“I never tried to prove nothing, just wanted to give a good show. My life has always been my music, it’s always come first, but the music ain’t worth nothing if you can’t lay it on the public. The main thing is to live for that audience, ’cause what you’re there for is to please the people.”
Abbott: Strange as it may seem, they give ball players nowadays very peculiar names.
Costello: Funny names?
Abbott: Nicknames, nicknames. Now, on the St. Louis team we have Who’s on first, What’s on second, I Don’t Know is on third–
Costello: That’s what I want to find out. I want you to tell me the names of the fellows on the St. Louis team.
Abbott: I’m telling you. Who’s on first, What’s on second, I Don’t Know is on third–
Costello: You know the fellows’ names?
Costello: Well, then who’s playing first?
Costello: I mean the fellow’s name on first base.
Costello: The fellow playin’ first base.
Costello: The guy on first base.
Abbott: Who is on first.
Costello: Well, what are you askin’ me for?
Abbott: I’m not asking you–I’m telling you. Who is on first.
Costello: I’m asking you–who’s on first?
Abbott: That’s the man’s name.
Costello: That’s who’s name?
Costello: When you pay off the first baseman every month, who gets the money?
Abbott: Every dollar of it. And why not, the man’s entitled to it.
Costello: Who is?
Costello: So who gets it?
Abbott: Why shouldn’t he? Sometimes his wife comes down and collects it.
Costello: Who’s wife?
Abbott: Yes. After all, the man earns it.
Costello: Who does?
Costello: Well, all I’m trying to find out is what’s the guy’s name on first base?
Abbott: Oh, no, no. What is on second base.
Costello: I’m not asking you who’s on second.
Abbott: Who’s on first!
Costello: St. Louis has a good outfield?
Abbott: Oh, absolutely.
Costello: The left fielder’s name?
Costello: I don’t know, I just thought I’d ask.
Abbott: Well, I just thought I’d tell you.
Costello: Then tell me who’s playing left field?
Abbott: Who’s playing first.
Costello: Stay out of the infield! The left fielder’s name?
Abbott: Oh, he’s center field.
Costello: Wait a minute. You got a pitcher on this team?
Abbott: Wouldn’t this be a fine team without a pitcher?
Costello: Tell me the pitcher’s name.
Costello: Now, when the guy at bat bunts the ball–me being a good catcher–I want to throw the guy out at first base, so I pick up the ball and throw it to who?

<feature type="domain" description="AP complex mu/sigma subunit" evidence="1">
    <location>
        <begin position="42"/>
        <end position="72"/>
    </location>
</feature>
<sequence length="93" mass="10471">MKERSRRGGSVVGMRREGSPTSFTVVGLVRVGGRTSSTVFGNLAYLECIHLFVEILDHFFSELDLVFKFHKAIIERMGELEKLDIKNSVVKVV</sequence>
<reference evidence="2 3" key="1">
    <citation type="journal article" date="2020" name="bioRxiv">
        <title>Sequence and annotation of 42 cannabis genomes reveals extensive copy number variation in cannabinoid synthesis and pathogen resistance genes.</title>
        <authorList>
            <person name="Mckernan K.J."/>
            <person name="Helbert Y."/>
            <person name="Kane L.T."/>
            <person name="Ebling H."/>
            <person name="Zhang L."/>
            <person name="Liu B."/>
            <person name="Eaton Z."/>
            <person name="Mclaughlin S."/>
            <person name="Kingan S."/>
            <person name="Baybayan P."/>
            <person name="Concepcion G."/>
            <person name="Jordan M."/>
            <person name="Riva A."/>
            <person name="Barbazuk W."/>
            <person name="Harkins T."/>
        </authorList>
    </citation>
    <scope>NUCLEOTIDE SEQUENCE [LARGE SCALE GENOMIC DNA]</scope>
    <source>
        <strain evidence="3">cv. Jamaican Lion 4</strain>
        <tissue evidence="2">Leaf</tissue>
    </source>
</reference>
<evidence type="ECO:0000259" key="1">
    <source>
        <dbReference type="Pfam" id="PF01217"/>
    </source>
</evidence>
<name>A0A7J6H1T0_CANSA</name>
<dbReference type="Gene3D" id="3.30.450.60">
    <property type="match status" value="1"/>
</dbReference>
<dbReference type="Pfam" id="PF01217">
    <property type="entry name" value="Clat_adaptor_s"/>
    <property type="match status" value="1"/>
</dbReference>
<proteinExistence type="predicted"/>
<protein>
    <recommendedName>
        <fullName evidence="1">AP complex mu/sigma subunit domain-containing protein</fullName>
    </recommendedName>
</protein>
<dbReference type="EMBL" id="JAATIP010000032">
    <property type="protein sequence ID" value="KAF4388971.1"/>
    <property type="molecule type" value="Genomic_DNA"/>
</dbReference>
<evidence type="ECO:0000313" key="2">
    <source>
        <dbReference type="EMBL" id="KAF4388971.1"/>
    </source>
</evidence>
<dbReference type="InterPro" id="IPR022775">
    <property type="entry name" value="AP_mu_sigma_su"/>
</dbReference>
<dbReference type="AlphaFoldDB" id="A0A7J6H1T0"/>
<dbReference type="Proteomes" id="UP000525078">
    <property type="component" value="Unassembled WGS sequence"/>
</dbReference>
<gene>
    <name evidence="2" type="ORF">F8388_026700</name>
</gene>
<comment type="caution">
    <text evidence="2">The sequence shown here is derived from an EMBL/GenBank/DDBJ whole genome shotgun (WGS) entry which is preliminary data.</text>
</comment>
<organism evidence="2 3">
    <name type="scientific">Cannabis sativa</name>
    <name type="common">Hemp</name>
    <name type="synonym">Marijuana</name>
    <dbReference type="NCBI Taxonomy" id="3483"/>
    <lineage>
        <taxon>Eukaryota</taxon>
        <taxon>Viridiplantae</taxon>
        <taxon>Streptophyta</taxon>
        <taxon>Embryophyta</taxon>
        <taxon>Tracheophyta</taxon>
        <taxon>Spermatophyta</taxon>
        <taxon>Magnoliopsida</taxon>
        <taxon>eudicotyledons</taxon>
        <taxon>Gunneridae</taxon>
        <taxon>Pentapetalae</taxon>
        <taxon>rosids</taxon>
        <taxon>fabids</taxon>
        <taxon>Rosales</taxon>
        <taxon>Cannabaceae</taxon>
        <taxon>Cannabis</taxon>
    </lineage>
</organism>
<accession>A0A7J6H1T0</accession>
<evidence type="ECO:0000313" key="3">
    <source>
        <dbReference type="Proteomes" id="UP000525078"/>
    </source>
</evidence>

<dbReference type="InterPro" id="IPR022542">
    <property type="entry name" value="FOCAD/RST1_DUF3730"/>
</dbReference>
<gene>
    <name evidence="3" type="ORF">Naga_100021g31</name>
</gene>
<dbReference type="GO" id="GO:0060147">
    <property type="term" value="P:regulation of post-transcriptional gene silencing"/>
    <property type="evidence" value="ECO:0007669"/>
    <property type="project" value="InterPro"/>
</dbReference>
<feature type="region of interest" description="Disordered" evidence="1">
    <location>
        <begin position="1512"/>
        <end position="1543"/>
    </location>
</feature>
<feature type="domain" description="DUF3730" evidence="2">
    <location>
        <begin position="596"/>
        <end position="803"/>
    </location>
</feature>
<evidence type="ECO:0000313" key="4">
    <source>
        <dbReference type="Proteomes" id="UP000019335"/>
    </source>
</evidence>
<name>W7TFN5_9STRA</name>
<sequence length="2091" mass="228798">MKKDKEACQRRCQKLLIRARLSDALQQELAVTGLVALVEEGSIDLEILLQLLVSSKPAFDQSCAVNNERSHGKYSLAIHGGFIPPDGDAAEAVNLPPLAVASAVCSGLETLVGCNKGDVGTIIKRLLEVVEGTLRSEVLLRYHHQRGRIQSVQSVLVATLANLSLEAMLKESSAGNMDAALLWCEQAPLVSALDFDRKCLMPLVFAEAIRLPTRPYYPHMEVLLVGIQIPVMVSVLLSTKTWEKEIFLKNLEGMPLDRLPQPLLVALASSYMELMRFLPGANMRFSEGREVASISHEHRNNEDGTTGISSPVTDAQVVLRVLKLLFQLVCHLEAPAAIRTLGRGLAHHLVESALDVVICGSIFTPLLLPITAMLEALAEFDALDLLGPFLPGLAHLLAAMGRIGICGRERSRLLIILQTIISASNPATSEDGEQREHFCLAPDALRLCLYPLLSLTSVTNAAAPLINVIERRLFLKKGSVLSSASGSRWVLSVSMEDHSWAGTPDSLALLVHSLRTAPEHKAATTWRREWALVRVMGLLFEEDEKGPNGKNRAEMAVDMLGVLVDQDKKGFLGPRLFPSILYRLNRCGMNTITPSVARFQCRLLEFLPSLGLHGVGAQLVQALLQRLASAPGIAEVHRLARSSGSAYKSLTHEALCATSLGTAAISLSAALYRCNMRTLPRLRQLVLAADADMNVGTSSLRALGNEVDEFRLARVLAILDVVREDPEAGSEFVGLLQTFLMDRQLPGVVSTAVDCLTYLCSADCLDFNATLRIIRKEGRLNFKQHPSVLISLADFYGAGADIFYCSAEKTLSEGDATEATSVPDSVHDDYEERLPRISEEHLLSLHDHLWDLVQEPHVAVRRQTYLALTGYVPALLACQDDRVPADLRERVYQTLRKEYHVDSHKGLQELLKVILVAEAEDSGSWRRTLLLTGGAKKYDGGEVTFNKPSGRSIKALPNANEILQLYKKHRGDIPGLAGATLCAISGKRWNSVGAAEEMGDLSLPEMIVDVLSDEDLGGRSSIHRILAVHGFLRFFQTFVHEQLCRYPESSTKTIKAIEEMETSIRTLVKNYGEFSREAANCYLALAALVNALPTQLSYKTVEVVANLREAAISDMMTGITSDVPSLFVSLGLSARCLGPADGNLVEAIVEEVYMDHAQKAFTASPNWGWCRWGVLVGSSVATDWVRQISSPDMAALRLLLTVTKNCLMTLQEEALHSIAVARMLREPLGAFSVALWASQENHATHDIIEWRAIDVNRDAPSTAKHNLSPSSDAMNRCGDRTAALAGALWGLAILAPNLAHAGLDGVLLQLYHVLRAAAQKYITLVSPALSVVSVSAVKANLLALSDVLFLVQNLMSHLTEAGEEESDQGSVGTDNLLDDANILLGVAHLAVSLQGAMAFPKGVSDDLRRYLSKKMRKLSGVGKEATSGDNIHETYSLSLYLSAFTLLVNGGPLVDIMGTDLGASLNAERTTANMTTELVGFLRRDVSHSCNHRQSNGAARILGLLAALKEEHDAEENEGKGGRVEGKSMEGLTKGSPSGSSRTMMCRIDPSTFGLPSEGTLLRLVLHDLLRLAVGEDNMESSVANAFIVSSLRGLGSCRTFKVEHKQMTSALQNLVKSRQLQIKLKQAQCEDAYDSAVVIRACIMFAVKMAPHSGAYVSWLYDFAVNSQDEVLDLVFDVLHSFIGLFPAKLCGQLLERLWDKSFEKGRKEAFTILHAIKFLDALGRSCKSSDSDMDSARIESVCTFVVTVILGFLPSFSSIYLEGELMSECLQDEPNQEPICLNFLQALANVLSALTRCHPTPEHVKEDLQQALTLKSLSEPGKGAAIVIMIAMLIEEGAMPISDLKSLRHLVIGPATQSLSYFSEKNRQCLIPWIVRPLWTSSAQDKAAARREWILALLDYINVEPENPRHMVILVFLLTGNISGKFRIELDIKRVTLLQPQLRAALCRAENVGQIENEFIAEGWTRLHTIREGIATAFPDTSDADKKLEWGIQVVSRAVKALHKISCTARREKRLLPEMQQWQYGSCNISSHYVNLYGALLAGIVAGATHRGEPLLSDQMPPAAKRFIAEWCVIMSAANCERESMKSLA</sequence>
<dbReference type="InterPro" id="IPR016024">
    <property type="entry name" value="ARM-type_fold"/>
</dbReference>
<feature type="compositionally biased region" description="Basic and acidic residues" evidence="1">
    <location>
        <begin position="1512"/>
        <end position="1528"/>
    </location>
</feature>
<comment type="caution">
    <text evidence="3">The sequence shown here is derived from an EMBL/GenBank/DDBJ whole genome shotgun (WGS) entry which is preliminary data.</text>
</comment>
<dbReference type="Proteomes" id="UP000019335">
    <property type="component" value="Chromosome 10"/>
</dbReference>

Abbott: Now, that’s he first thing you’ve said right.
Costello: I DON’T EVEN KNOW WHAT I’M TALKING ABOUT!
Abbott: Don’t get excited. Take it easy.
Costello: I throw the ball to first base, whoever it is grabs the ball, so the guy runs to second. Who picks up the ball and throws it to what. What throws it to I don’t know. I don’t know throws it back to tomorrow–a triple play.
Abbott: Yeah, it could be.
Costello: Another guy gets up and it’s a long ball to center.
Costello: Why? I don’t know. And I don’t care.
Abbott: What was that?
Costello: I said, I DON’T CARE!
Abbott: Oh, that’s our shortstop!
This is a test for Jetpack’s Tiled Gallery.
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This is some text after the Tiled Gallery just to make sure that everything spaces nicely.
Only one thing is impossible for God: To find any sense in any copyright law on the planet.
All children, except one, grow up. They soon know that they will grow up, and the way Wendy knew was this. One day when she was two years old she was playing in a garden, and she plucked another flower and ran with it to her mother. I suppose she must have looked rather delightful, for Mrs. Darling put her hand to her heart and cried, “Oh, why can’t you remain like this for ever!” This was all that passed between them on the subject, but henceforth Wendy knew that she must grow up. You always know after you are two. Two is the beginning of the end.
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